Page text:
Certain boats experience recurring problems with water getting trapped inside the boat. The biggest problem is the water soaking into the foam within the boat hull, which can make the boat heavier and eventually rot the components within the boat. The best method for removing water from within a boat's hull depends largely on how much there is and where you're located.
The simplest way to remove water from the hull in some cases is to drain the boat of the water. This will especially work if the point of entry is large enough; you'll just need to tip over the boat in an area in which you can pour the water onto, such as a sloped driveway. You may need to drill holes in the hull in the location of the water if the entry point isn't large enough. Due to possible contamination in the water, don't pour it on grass and any other area with plants. Once the water is drained, patch the holes and/or open spot in the hull.
The water can evaporate out of the boat eventually, especially if the point of entry, once again, is large enough. This will take much longer than any other methods, and it also requires very warm and dry conditions to be effective. People who live in the southwestern United States will have an easier time drying boats out this way. Another downside is that the best time of year for the boat to evaporate -- the hot summer months -- is also among the primary boating seasons.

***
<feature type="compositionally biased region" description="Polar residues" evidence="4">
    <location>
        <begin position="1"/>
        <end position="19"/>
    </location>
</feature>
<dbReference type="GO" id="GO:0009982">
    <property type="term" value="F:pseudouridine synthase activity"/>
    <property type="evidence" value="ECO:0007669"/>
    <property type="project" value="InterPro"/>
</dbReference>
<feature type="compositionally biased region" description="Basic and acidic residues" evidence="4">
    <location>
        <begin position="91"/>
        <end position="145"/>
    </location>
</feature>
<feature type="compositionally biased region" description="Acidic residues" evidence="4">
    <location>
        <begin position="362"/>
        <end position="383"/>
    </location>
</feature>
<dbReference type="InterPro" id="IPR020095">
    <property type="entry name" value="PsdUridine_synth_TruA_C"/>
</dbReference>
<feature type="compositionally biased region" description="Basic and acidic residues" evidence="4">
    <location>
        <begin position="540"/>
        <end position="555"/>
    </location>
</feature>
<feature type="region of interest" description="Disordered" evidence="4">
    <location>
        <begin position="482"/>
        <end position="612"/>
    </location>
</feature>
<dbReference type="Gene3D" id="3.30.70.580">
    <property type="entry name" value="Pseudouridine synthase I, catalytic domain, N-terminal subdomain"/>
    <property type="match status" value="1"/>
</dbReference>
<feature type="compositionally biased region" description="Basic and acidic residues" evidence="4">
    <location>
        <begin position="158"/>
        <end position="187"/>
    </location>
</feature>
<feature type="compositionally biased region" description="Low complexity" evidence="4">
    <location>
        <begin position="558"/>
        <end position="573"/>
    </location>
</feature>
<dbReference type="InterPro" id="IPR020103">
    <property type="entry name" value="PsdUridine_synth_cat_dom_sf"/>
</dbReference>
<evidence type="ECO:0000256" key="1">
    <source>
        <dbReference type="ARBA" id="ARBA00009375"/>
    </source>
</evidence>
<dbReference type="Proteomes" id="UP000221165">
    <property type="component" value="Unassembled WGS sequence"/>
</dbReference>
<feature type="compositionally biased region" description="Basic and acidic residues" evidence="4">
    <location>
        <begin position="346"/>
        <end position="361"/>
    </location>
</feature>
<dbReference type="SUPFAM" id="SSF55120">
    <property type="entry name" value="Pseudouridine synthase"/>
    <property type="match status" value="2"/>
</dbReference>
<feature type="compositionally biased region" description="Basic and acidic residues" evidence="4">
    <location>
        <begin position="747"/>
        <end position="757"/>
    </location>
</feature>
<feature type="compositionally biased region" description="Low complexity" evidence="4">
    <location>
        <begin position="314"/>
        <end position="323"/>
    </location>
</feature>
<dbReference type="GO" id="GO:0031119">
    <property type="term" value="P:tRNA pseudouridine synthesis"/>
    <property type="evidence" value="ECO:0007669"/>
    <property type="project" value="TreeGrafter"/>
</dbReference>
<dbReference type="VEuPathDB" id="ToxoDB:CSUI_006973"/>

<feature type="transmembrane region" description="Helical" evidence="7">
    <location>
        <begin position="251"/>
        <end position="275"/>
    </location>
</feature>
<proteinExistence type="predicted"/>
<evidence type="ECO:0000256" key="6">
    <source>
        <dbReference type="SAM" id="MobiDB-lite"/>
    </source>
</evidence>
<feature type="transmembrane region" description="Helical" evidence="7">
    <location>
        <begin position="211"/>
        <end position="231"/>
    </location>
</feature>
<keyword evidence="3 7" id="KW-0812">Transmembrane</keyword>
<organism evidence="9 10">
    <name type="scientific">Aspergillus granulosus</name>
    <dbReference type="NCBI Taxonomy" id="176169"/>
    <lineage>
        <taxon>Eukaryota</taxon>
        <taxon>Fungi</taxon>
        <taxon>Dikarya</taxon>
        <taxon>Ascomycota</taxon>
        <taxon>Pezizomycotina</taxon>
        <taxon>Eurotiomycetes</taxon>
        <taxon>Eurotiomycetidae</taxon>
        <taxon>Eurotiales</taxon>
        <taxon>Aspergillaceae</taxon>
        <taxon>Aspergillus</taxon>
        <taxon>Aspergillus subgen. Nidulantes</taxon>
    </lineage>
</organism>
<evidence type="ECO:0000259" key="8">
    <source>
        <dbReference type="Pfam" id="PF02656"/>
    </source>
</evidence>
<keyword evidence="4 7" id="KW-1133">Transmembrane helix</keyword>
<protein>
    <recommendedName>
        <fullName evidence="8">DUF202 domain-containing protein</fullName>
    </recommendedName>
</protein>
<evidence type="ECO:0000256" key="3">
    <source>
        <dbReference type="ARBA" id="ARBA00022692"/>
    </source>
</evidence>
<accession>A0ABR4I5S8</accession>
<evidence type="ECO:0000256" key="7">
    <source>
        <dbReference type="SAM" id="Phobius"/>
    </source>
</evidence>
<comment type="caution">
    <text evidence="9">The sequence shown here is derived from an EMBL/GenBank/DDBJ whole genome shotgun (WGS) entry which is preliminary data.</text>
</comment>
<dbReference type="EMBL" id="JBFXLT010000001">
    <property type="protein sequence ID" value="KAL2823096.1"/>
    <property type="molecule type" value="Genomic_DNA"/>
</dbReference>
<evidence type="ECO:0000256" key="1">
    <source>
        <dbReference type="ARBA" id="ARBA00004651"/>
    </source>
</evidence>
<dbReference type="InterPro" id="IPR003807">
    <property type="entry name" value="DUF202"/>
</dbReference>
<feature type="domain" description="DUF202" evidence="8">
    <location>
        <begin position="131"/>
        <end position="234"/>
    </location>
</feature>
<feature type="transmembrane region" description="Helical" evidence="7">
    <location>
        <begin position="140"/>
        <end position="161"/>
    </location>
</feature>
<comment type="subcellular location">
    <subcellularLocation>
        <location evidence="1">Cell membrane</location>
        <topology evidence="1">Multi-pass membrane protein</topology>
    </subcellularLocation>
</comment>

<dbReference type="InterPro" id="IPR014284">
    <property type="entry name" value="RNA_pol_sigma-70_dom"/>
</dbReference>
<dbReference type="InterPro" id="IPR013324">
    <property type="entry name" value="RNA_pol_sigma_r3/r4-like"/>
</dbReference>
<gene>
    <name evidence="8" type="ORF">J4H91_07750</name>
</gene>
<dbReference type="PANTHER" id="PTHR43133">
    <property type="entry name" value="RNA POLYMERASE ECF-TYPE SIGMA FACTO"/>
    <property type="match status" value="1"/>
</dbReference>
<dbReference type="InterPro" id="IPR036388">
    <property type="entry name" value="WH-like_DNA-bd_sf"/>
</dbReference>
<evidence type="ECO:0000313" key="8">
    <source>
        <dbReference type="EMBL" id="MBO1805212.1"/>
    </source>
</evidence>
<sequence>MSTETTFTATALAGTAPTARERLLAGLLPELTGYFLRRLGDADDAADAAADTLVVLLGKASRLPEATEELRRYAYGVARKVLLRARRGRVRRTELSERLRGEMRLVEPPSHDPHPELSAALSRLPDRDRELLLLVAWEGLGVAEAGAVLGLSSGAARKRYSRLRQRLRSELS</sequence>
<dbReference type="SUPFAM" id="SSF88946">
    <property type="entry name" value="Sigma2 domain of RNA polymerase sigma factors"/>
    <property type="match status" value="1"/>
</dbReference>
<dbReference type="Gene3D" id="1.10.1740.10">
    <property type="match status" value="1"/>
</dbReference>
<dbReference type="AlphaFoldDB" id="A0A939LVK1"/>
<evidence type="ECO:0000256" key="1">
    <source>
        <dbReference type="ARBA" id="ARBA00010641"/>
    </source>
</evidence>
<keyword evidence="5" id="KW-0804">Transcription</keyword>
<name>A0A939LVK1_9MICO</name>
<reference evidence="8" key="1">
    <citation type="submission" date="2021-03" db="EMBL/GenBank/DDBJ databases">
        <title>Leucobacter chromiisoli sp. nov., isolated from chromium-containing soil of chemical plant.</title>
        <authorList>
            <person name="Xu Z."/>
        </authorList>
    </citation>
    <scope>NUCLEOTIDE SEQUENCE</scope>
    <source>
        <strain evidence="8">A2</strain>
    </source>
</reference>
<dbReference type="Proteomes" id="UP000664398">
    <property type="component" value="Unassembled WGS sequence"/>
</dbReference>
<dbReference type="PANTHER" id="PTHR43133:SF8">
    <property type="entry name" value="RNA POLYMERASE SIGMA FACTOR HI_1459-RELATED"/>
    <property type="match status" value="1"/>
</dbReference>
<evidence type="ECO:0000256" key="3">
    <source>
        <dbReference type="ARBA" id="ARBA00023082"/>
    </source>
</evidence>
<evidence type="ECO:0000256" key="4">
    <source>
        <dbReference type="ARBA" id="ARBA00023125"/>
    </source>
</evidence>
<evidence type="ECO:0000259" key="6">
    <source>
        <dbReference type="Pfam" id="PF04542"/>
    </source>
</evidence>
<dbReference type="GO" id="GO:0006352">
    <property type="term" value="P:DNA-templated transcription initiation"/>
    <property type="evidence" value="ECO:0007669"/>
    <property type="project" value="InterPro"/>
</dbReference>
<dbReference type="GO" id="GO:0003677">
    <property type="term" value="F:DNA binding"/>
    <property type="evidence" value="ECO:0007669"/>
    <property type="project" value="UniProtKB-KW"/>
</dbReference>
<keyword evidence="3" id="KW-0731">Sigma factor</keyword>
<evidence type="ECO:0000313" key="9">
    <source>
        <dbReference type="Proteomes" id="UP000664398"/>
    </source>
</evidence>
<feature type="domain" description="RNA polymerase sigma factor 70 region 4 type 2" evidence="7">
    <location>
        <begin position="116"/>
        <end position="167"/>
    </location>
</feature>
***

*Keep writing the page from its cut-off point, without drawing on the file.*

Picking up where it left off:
You may be able to vacuum the water out of the hull. With a large enough hole, insert an appropriate vacuum pump into the hull and suck the water out. Make sure your pump is connected to a container large enough to store all the water -- the types of available containers vary depending on the pump -- or else you will need to make several extractions while disposing the water. You may not get all the water out this way, but it can help speed up the process in conjunction with evaporation or pouring.
If the boat is excessively waterlogged, especially to the point where the foam is damaged, you may need to just remove and replace the foam. This will likely require you to remove the outside of the hull using a pry bar or similar tool. You may only need to cut out the wet pieces of foam with a knife and keep the rest intact, replacing only the smaller pieces. Otherwise, you may be better off replacing all the foam with wood stringers on the hull since you may never find replacement foam with the correct density.
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